the republic logo

Toledo may as residents to limit water use to lower demand, boost treatment to reduce toxins

bug
Share/Save/Bookmark

TOLEDO, Ohio — Consumers in Ohio's fourth-largest city may be asked to voluntarily conserve water next year to limit demand and help reduce contamination from toxins left behind by Lake Erie algae

Such toxins fouled water for 400,000 people in the Toledo area last month, leaving some without clean tap water for two days.

The water treatment commissioner talked about the planned conservation request during a panel discussion this week, The Blade newspaper (http://bit.ly/1lTkKrg) reported. Commissioner Tim Murphy said lowering demand would allow for longer water treatment.

"The water has more contact time in the treatment process. That's extremely important," he said.

He said Toledo hasn't finalized the program, which would be rolled out before the algae bloom season.

Toledo has spent millions of dollars in the past few years to get rid of the toxins in the water it draws from Lake Erie. But having residents use less water doesn't necessarily mean the city could reduce its chemical use for water treatment, which recently has cost about $20,000 a day, Murphy said.

The city is accelerating an upgrade of the water plant, which can handle up to 120 million gallons daily, and Mayor D. Michael Collins is pushing for state and federal environmental help to address the Lake Erie algae, which feeds on nutrients such as phosphorus from farm fertilizers, livestock manure and sewage overflows.

Suggested methods for addressing Toledo's water problems have included installing a new intake further out into the lake, but Collins said he doesn't think that is a solution because it would cost hundreds of millions of dollars and would do nothing to address the source of the problem.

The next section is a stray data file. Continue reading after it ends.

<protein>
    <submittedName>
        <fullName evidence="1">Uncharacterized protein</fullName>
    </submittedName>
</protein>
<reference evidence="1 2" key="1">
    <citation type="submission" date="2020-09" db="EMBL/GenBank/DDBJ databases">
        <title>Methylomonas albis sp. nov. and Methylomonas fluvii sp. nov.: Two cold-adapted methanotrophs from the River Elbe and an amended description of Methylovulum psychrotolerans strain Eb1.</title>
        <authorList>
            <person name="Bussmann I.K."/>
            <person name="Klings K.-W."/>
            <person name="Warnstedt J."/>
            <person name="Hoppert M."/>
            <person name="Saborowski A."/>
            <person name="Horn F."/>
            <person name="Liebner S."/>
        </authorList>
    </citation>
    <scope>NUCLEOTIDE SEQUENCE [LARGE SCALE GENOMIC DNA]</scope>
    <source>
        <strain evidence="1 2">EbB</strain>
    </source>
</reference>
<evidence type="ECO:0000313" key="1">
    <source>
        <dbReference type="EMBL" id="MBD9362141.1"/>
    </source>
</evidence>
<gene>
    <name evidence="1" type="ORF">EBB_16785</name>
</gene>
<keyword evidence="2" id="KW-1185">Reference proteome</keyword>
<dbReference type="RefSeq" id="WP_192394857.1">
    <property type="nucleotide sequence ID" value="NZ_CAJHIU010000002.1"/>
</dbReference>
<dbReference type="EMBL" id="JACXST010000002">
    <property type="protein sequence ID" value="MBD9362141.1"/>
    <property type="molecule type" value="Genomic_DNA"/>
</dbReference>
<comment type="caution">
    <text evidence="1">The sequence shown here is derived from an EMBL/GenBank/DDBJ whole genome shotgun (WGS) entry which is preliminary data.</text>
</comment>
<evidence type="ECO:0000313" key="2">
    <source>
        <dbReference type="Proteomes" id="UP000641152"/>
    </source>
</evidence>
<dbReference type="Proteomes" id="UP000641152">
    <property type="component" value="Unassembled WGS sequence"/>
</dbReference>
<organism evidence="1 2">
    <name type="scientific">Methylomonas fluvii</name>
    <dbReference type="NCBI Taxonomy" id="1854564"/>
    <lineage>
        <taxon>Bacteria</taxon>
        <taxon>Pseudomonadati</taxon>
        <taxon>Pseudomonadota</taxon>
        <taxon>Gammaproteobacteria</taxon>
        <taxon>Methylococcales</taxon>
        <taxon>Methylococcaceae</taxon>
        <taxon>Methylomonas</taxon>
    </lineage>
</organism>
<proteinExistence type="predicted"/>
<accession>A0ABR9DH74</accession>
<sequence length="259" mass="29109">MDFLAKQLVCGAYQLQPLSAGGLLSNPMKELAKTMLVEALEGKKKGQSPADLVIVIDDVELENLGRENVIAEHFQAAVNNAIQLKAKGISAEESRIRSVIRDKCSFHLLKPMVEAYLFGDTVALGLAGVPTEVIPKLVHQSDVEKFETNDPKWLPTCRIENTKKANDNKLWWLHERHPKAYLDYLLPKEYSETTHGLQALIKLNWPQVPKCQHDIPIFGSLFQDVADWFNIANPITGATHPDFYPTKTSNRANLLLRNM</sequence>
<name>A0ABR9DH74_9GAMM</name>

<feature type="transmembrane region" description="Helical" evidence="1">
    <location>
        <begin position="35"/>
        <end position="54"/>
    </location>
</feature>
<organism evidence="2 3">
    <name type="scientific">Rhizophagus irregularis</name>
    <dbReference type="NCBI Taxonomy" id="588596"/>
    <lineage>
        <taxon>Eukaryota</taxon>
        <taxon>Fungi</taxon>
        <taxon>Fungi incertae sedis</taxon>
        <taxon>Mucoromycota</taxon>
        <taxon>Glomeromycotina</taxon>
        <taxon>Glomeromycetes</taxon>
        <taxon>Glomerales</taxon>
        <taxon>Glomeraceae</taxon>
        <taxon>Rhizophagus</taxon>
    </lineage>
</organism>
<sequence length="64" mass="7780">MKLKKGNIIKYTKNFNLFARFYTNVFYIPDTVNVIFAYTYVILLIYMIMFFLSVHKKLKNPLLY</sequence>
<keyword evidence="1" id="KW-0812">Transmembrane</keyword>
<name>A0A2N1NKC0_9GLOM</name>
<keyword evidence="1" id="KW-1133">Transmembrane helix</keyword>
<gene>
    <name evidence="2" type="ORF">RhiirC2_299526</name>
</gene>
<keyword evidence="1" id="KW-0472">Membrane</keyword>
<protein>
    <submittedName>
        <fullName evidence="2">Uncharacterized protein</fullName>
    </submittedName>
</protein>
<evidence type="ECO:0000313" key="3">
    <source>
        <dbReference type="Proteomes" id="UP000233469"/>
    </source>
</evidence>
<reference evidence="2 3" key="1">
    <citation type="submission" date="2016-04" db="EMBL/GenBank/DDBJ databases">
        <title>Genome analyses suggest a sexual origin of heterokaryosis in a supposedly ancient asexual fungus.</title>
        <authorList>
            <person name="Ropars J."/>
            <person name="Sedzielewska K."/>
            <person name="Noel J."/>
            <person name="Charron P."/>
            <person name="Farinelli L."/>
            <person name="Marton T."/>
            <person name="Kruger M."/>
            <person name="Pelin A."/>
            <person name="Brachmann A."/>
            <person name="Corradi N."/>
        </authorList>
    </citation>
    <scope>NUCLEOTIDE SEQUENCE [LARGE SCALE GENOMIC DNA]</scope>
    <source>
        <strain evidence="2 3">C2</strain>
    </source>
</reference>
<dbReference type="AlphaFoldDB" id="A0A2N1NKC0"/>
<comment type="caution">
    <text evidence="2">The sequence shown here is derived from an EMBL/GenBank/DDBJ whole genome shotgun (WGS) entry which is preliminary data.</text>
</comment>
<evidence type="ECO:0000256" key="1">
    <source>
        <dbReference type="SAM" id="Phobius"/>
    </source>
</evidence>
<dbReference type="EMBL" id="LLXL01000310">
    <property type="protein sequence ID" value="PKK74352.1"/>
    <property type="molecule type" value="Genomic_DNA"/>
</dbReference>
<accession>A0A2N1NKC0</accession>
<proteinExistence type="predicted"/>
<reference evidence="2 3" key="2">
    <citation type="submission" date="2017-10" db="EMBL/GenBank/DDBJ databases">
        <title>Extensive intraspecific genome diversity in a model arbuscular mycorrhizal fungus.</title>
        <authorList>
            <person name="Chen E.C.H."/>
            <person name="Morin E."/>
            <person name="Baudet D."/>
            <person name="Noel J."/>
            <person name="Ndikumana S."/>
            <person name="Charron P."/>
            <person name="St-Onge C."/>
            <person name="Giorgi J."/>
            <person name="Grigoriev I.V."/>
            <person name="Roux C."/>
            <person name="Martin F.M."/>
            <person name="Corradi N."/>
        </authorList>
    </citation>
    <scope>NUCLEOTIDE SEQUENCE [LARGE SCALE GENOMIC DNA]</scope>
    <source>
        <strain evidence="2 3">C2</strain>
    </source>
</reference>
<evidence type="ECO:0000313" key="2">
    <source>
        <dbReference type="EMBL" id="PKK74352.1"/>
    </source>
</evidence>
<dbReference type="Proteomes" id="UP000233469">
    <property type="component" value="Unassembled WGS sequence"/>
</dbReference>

"Moving the intake further out in the lake is extremely expensive," the mayor said. "I think we have to fix the lake."

Environmental regulators from Ohio, Indiana and Michigan have asked the U.S. Environmental Protection Agency to press for a strategy for reducing the pollutants that help the algae thrive. They also seek clear federal standards on water quality, such as guidelines on what levels of algae in drinking water are considered safe.


Information from: The Blade, http://www.toledoblade.com/

Think your friends should see this? Share it with them!

Story copyright 2014 The Associated Press. All rights reserved. This material may not be published, broadcast, rewritten or redistributed.

Feedback, Corrections and Other Requests: AP welcomes feedback and comments from readers. Send an email to info@ap.org and it will be forwarded to the appropriate editor or reporter.


We also have more stories about:
(click the phrases to see a list)

Category:

Follow The Republic:

All content copyright ©2014 The Republic, a division of Home News Enterprises unless otherwise noted.
All rights reserved. Privacy policy.